- Letters-to-the-editor and op-ed pieces are among the best ways to get your message across and to communicate both with your community and legislators. Make sure your submissions are concise and easy to understand.
- Respond immediately to negative press (articles, editorials or letters-to-the-editor) on priority arts-related issues.
Delivering the Message
State the purpose of your visit, letter, or Op-Ed: Emphasize your concerns about the future of the NEA and government support for the arts in other policy areas including: tax laws that encourage private giving; the arts as central to a basic and effective education; access to the information superhighway; and non-profit postal rates.
Provide information about your group: Describe your institution/organization (e.g. variety of performances/exhibits; types of community outreach programs; size of audience base; data on how the institution stimulates the local economy through jobs, purchases from local businesses, etc.)
Ask for the member's support: Encourage your member to be a strong voice in support of the arts, including the NEA, and in the policy areas such as tax, arts education, telecommunications and postal.
The Arts as an Economic Investment in Your Community:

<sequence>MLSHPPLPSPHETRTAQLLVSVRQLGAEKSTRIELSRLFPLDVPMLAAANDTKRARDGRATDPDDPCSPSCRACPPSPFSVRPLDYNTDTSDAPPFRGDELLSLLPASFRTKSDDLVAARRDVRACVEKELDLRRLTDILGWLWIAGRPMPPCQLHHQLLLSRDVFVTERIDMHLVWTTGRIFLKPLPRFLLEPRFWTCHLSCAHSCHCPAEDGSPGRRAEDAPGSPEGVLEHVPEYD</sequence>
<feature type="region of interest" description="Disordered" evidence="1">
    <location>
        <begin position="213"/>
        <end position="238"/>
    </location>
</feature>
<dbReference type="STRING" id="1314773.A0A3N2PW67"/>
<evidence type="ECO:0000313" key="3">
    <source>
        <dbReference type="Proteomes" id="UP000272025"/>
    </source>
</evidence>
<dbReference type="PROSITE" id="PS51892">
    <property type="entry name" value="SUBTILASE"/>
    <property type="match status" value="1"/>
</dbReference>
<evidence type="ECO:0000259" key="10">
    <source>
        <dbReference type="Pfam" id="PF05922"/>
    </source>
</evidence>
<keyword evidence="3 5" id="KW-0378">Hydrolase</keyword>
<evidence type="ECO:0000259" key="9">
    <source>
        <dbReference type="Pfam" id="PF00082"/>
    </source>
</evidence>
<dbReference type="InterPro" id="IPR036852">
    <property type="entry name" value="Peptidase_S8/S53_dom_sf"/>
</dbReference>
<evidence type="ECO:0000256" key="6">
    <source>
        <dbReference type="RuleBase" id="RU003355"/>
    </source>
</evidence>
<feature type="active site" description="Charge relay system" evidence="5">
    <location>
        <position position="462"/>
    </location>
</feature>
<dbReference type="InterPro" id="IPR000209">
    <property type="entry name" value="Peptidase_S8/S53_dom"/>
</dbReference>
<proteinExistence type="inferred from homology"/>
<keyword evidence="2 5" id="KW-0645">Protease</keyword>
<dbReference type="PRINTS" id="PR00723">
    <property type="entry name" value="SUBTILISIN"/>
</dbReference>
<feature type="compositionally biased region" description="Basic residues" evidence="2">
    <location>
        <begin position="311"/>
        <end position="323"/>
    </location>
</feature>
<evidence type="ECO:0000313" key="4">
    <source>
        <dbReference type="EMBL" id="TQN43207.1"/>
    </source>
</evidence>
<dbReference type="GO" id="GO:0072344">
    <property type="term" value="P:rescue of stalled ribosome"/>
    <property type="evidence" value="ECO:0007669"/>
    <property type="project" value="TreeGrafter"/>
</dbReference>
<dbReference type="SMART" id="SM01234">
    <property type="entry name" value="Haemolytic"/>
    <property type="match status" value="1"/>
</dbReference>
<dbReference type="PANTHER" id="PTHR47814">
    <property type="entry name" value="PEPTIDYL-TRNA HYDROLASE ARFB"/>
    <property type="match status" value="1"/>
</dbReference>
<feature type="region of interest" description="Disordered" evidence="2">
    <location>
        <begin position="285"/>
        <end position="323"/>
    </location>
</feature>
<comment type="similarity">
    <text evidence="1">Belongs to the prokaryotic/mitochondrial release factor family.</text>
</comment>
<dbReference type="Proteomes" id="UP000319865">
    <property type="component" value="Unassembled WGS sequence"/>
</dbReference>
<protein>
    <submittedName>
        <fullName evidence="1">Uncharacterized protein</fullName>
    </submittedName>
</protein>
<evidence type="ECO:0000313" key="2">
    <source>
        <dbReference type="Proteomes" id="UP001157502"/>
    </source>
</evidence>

- Note current local trends in public and private funding.
- The arts create jobs, increase the tax base, boost tourism, and spur growth in related businesses (e.g. hotels, restaurants, printing, etc.)
- For example, last year, $98 million in NEA grants leveraged more than $1.3 billion in matching funds.
- Private donations (which vary from year to year) or increased ticket prices (which would undermine arts institutions' mission to reach a broader audience) will not be able to replace a loss of federal funding.
The Arts are an Investment in Our Children:
- Artists and nonprofit arts institutions/organizations are an investment in our children's future and improve their quality of life through excellent artistic programming and extensive educational and community outreach activities.
- The arts create better students. Research indicates that the arts stimulate learning and creativity, improve overall academic performance, develop problem-solving skills, teach discipline, promote team work and enhance self-esteem. These skills are invaluable if our next generation is to compete in the technologically advanced global community.
- As the arts continue to be cut from school curriculum, the NEA has put thousands of artists in classrooms in every state.
The Arts are an Investment in our Communities and Families:
- Since 1965 (the year the NEA began), the number of symphony orchestras has doubled; theater and dance companies each have grown seven-fold; and opera companies have more than quadrupled.
- Arts institutions bring families and communities together through: children's, Shakespeare and music festivals; rural music tours; outdoor summer concerts; free and reduced tickets for concerts and plays; and mobile museums for rural and inner-city areas.